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Indian Capital Markets: Legal Milestones in 2019 and a Look Ahead

28 Feb 2020

The capital markets did not see as many IPOs in 2019 as compared to previous years, however, there was a clear impetus by the regulators towards making alternate funding available in the market. Here we discuss some of the major developments in the past year and provide a glimpse of what to expect in 2020.


The year 2019 was a sombre year for Indian capital markets with fundraising through initial public offerings (IPOs) falling to its lowest in five years. Although the benchmark indices hit record highs, similar sentiments were not echoed by companies seeking to raise funds through an IPO. Only a few companies such as Ujjivan Small Finance Bank, CSB Bank, IRCTC and Sterling & Wilson Solar came out with IPOs in 2019.

The substantial slowdown in capital markets transactions compared to previous years was due to several factors such as changes in the economic scenario, liquidity crunch, uncertainty surrounding the outcome of the general elections in the country and external factors such as the US-China trade dispute. Further, the IL&FS crisis had a far-reaching impact on investor sentiment, which led to a twofold outcome- (i) investors backed quality stocks which were already listed, and (ii)only IPOs of companies having a well-defined and differentiated business model went through. This investor sentiment coupled with the uncertainty surrounding the economic condition of the country led to several potential issuers letting their draft offer documents lapse.

However, even in uncertain economic times, Indian capital markets have historically emerged as a stable, safe and sustainable market. In this regard, the Securities and Exchange Board of India (SEBI) has played an important role in building strong and robust capital markets and has made strides towards strengthening and improving the regulatory framework. Further, the Reserve Bank of India (RBI) has also played a key role in liberalising access to international debt capital markets.


  • Amendments to the REIT and InvIT Regulations

    To facilitate the growth of real estate investment trusts (REITs) and infrastructure investment trusts (InvITs), SEBI has amended its regulations to relax the applicable norms and increase access of investors to units of REITs and InvITs.

    Key changes include reduction of the minimum subscription from any investor and minimum trading lot for publicly issued REITs and InvITs. Further, the leverage limits for InvITs has been increased. Prior to the amendment, the aggregated consolidated borrowings and deferred payments of any InvIT, its holding company and SPVs were capped at a maximum of 49% of the value of the InvIT assets. This cap has been increased to 70% subject to additional compliance requirements. The amendments have also done away with the mandatory listing of privately placed InvITs through the introduction of a framework governing the private placement of unlisted units.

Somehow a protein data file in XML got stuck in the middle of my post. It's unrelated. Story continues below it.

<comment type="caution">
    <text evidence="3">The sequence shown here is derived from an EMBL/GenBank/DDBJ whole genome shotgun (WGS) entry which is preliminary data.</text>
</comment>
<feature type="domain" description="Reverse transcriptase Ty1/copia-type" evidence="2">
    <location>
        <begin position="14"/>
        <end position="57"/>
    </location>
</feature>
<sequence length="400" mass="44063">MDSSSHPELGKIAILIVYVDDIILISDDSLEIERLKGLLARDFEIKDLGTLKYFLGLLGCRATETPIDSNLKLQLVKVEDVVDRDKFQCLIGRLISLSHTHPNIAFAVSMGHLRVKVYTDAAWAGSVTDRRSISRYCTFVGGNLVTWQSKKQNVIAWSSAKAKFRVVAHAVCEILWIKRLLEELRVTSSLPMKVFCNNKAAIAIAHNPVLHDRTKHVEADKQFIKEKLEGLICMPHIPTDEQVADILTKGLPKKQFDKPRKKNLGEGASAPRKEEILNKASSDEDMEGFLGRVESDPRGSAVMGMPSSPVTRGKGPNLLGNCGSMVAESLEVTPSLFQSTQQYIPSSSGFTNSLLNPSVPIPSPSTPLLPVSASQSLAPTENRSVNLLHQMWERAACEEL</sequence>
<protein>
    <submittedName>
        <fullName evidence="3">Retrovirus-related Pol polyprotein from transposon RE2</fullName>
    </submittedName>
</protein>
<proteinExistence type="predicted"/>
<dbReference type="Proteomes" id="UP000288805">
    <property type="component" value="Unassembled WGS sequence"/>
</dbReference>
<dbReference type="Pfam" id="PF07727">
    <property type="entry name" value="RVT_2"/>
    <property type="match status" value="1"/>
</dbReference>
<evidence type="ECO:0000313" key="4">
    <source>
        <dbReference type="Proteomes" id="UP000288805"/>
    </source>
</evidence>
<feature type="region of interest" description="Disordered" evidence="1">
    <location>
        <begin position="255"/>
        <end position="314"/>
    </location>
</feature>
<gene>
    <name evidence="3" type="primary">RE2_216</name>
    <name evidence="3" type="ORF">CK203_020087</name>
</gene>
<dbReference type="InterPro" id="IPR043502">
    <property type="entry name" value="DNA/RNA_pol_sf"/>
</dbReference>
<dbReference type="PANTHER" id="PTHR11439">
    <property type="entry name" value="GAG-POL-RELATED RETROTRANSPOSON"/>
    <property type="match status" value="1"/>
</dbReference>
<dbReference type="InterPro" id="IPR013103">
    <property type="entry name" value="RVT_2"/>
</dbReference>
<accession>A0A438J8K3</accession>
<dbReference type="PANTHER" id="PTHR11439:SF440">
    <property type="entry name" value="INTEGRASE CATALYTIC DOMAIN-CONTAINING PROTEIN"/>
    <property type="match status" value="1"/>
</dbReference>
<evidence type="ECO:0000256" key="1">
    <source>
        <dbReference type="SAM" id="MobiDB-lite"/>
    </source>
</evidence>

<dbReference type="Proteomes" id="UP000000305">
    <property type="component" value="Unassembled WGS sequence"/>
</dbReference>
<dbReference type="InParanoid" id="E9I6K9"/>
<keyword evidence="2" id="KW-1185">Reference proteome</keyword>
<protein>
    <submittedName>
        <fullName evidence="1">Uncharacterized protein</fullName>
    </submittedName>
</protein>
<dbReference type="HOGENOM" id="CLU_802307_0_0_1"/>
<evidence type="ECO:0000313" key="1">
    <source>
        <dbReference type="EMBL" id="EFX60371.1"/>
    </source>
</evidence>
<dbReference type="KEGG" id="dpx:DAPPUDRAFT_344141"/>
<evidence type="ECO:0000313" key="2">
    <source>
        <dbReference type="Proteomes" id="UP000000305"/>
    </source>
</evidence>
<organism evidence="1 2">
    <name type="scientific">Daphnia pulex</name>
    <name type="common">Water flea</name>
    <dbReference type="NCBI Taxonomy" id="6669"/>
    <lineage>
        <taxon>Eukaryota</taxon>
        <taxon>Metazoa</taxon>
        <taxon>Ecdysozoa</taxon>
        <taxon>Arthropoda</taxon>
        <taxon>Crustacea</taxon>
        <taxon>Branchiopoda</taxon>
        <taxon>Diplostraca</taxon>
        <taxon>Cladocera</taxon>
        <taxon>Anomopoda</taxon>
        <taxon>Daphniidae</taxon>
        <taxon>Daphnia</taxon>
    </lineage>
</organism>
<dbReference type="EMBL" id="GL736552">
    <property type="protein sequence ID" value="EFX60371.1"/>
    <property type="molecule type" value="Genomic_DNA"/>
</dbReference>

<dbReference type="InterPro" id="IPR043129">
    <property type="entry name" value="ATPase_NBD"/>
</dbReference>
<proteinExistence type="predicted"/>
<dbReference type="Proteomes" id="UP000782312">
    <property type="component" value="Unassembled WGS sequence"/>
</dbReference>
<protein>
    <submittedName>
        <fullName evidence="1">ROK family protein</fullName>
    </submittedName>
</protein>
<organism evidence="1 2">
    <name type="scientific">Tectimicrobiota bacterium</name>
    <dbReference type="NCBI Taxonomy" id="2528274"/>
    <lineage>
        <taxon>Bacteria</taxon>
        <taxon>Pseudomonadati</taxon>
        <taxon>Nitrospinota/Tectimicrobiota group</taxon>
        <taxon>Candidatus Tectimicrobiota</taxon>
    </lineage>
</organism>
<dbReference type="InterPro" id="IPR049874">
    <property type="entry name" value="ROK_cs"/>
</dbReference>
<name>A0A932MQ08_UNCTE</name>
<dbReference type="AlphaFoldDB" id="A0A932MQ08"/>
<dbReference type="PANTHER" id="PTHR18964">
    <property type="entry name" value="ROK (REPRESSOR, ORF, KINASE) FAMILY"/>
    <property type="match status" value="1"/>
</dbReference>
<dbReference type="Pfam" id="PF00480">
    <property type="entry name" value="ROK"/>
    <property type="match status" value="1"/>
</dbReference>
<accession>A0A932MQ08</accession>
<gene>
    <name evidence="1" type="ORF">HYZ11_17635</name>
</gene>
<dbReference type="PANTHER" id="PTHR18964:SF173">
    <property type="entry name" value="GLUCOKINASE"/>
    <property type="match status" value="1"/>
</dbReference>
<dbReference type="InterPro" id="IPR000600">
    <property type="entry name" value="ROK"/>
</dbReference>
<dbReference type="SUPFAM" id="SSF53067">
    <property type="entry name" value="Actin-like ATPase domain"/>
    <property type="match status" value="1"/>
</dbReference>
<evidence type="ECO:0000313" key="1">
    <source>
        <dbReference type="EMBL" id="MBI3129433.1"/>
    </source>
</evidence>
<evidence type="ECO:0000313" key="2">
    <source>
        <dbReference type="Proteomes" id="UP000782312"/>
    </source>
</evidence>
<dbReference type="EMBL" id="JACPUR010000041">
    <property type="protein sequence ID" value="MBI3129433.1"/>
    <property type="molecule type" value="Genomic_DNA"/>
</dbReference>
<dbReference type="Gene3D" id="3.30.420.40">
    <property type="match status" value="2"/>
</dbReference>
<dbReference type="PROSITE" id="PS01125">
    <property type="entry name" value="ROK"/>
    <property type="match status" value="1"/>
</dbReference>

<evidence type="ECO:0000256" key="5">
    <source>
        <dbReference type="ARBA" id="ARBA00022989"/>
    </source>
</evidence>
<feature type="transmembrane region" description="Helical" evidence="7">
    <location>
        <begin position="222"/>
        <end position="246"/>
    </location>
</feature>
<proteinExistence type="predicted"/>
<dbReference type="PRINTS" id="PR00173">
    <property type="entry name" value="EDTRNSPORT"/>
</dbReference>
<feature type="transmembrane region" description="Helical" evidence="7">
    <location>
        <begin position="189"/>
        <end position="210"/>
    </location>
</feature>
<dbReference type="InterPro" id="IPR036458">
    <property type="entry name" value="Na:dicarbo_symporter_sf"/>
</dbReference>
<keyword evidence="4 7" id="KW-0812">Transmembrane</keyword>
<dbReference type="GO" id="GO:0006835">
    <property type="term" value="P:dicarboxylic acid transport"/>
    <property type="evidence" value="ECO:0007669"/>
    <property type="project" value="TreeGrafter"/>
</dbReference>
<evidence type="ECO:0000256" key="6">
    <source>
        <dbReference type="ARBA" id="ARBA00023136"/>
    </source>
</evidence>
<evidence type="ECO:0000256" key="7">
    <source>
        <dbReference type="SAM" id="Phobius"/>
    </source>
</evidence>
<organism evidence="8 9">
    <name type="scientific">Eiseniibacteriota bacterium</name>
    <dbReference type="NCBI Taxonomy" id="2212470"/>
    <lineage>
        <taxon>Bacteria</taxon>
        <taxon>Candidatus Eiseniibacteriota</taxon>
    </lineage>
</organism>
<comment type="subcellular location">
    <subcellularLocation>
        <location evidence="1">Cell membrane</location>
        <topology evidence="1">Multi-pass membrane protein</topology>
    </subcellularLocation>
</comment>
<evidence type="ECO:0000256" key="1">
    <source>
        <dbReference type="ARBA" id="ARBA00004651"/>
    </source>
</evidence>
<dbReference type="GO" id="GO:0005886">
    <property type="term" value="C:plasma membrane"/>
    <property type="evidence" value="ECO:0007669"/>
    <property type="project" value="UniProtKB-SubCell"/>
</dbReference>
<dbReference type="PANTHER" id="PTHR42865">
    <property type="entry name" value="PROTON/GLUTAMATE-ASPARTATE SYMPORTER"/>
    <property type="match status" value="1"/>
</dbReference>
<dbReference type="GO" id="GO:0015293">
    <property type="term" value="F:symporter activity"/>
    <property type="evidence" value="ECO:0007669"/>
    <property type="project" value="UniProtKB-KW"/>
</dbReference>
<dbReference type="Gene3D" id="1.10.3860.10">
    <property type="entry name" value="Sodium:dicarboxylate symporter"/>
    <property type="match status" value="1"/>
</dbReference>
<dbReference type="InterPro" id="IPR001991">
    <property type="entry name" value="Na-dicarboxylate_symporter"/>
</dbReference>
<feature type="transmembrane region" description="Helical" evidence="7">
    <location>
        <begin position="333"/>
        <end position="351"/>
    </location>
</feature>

• Issuance of Shares with Differential Voting Rights

    SEBI has approved a framework for issuance of shares with superior voting rights (SR shares) by companies making intensive use of technology, information technology, intellectual property, biotechnology etc. This is chiefly aimed at helping promoters of such companies retain decision making powers and rights vis-à-vis other shareholders.

    Certain requirements have been introduced through the SEBI (Issue of Capital and Disclosure Requirements) Regulations, 2018 for an IPO of ordinary equity shares by a company having SR shares. Further, the SEBI (Listing Obligations and Disclosure Requirements) Regulations, 2015 have been amended to impose additional corporate governance compliance requirements on companies which have issued SR shares.

  • Easing of Restrictions by RBI on Overseas Fund Raising

    RBI has issued the Master Directions on External Commercial Borrowings (ECB), Trade Credits and Structured Borrowings to ease restrictions on overseas fundraising and to permit all entities which are eligible to receive FDI, to raise funds through this route.

    The limit on raising funds through the automatic route is capped at USD 750 million or its equivalent irrespective of the sector in which the borrowing entity operates. Further, the minimum average maturity period (MAMP) which was different for various tracks has now been changed to three years for all ECBs, barring certain specified categories for which designated MAMPs have been prescribed.

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